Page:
The Concept Of Femininity In Hamlet

1421 Words 6 Pages
Throughout the course of time, the concept of femininity has evolved as women in today’s society experience better freedom and respect than what they did years ago. For instance, during the Renaissance, women were considered inferior to the men; there were restrictions on their education and they had no voice in the public (Alchin). However, modern women have the right of equality, education and voting. Femininity, according to Oxford Dictionary, is defined as “the quality of being female”. The concept of femininity can vary from one individual to another and there are many factors that influence a woman’s femininity. In William Shakespeare’s Hamlet, the major female characters; Gertrude and Ophelia portray the Renaissance ideal of femininity; …show more content…
Love in Ophelia’s life brings her more emotional struggles than the happiness for which she searches. Despite the constant insults by Prince Hamlet, and her father’s warnings such as “Ophelia, / Do not believe his [promises]; for they are [not what they seem]” (1.3.126-127), she keeps loving him. Furthermore, Prince Hamlet tells her that “I loved you not. Later in the play after Ophelia becomes insane, due to rejected love and her father’s death, “her words and deeds shows that she has experienced some great misfortune” (Maki). She starts to sing songs about death and lost love. Ophelia’s actions and words show how much she loved Prince Hamlet and the great impact it had on her. Her madness, along with the unfortunate events in her life leads her to put an end to her own life as she drowns in a river. Nevertheless, both Gertrude and Ophelia, like other women during the Renaissance, idealizes femininity by the presence of male figures in their …show more content…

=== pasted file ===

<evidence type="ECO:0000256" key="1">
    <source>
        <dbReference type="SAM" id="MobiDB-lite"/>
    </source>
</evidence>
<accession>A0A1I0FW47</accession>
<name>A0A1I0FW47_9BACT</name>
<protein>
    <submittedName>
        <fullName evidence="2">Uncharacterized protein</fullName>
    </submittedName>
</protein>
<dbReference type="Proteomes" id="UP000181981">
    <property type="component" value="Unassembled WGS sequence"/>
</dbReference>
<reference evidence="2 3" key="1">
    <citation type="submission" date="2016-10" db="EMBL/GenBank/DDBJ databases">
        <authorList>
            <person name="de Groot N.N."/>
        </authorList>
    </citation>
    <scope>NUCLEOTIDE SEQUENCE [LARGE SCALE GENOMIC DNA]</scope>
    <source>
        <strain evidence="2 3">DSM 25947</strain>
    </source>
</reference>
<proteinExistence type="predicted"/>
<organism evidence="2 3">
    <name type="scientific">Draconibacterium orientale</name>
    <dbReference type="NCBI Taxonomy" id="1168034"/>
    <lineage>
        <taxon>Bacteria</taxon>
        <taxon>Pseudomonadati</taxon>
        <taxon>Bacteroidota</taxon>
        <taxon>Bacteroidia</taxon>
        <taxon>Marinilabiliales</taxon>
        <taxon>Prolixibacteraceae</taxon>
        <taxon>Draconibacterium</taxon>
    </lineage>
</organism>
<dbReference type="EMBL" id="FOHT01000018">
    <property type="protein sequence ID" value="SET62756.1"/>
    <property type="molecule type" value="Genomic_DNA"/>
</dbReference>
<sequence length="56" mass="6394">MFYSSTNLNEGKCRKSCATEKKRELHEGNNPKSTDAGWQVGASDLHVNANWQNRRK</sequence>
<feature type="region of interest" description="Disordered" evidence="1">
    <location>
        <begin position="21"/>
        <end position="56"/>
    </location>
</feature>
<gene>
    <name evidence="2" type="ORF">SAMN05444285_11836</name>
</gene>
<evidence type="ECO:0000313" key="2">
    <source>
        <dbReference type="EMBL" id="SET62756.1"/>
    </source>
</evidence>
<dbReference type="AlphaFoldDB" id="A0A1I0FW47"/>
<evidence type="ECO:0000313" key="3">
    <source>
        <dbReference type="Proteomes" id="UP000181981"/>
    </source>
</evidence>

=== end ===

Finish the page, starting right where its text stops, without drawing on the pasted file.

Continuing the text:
Polonius also says “you speak like a green girl” (1.3.101) which shows that he treats her like an innocent child. Ophelia’s life revolves around Polonius and Prince Hamlet and when she realizes that she cannot always have faith in males, especially when Prince Hamlet says “I loved you not” (3.1.119) and her father dies, she goes insane. Therefore, it is clear that the sufferings in Ophelia’s life are imposed by the male figures of the play. Pursuing this further, it is obvious that males are advantages for Gertrude as she becomes the Queen of England by marrying King Hamlet and is not affected by rules of the society, even when she marries her bother in law. It is also clear that males are a disadvantage in Ophelia’s life as she is asked to reject her love by her father and brother and her love for Prince Hamlet leads her to insanity. However, the society also plays a major role in these women’s

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